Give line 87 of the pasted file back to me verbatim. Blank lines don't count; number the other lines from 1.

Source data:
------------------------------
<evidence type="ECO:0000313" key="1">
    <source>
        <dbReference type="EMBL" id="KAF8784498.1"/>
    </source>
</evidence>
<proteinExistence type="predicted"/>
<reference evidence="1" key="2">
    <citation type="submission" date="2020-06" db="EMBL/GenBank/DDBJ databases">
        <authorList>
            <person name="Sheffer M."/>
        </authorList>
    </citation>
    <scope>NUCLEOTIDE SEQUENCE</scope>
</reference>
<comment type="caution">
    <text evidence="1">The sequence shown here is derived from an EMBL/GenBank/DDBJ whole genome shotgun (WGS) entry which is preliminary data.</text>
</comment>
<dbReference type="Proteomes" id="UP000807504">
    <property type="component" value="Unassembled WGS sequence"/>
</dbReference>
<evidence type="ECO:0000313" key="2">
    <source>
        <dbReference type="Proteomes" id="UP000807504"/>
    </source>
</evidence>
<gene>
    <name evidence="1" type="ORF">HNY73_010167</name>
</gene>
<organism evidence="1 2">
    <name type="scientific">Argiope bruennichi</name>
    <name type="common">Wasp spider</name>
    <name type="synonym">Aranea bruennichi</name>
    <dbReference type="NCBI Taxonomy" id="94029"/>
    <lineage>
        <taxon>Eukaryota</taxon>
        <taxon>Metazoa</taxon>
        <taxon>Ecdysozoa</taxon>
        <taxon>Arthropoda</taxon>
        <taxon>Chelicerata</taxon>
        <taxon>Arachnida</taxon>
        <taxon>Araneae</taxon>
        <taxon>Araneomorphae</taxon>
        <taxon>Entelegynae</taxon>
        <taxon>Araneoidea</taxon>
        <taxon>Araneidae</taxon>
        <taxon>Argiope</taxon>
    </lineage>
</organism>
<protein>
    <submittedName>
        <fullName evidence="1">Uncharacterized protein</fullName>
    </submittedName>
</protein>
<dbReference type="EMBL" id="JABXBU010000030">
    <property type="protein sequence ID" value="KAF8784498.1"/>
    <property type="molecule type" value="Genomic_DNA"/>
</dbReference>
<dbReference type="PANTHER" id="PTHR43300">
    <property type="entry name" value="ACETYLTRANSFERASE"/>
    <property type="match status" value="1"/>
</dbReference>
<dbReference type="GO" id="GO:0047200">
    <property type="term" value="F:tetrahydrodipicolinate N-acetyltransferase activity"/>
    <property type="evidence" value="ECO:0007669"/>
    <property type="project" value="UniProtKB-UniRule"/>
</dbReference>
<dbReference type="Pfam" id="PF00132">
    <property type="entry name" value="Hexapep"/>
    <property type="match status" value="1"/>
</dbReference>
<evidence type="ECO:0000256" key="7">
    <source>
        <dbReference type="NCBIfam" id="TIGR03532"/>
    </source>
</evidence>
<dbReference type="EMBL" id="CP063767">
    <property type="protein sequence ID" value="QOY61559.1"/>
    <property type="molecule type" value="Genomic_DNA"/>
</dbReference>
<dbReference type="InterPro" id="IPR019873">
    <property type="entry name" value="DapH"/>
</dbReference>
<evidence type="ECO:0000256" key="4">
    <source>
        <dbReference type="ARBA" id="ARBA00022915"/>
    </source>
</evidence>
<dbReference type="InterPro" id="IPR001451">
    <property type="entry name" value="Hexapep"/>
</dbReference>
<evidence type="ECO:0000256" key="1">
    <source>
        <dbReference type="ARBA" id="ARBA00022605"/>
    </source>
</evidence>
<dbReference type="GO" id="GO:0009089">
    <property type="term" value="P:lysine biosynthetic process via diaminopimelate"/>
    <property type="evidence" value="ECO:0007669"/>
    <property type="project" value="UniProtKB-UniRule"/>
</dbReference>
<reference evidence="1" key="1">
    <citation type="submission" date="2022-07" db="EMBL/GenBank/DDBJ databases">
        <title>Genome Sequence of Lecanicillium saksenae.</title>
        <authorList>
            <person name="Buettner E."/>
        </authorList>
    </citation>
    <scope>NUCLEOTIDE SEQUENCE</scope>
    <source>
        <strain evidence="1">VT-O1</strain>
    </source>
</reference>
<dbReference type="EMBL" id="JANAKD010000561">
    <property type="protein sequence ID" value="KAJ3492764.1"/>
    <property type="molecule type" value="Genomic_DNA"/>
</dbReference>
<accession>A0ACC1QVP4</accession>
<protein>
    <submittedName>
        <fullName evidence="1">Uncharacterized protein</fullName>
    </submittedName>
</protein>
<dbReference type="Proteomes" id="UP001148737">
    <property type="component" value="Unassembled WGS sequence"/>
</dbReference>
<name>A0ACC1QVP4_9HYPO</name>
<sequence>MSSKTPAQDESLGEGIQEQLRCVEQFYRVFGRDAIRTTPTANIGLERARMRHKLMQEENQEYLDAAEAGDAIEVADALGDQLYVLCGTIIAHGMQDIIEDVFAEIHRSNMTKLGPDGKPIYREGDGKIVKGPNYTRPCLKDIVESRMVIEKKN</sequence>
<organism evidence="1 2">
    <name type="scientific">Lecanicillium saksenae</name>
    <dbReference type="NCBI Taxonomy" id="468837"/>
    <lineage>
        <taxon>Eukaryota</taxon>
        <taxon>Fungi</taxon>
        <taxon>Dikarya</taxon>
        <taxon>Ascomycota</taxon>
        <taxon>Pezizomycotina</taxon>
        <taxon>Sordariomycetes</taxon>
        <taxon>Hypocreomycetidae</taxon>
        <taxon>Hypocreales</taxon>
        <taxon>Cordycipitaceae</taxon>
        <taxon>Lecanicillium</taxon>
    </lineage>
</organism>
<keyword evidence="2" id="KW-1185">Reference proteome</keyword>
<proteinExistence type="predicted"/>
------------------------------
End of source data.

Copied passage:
</evidence>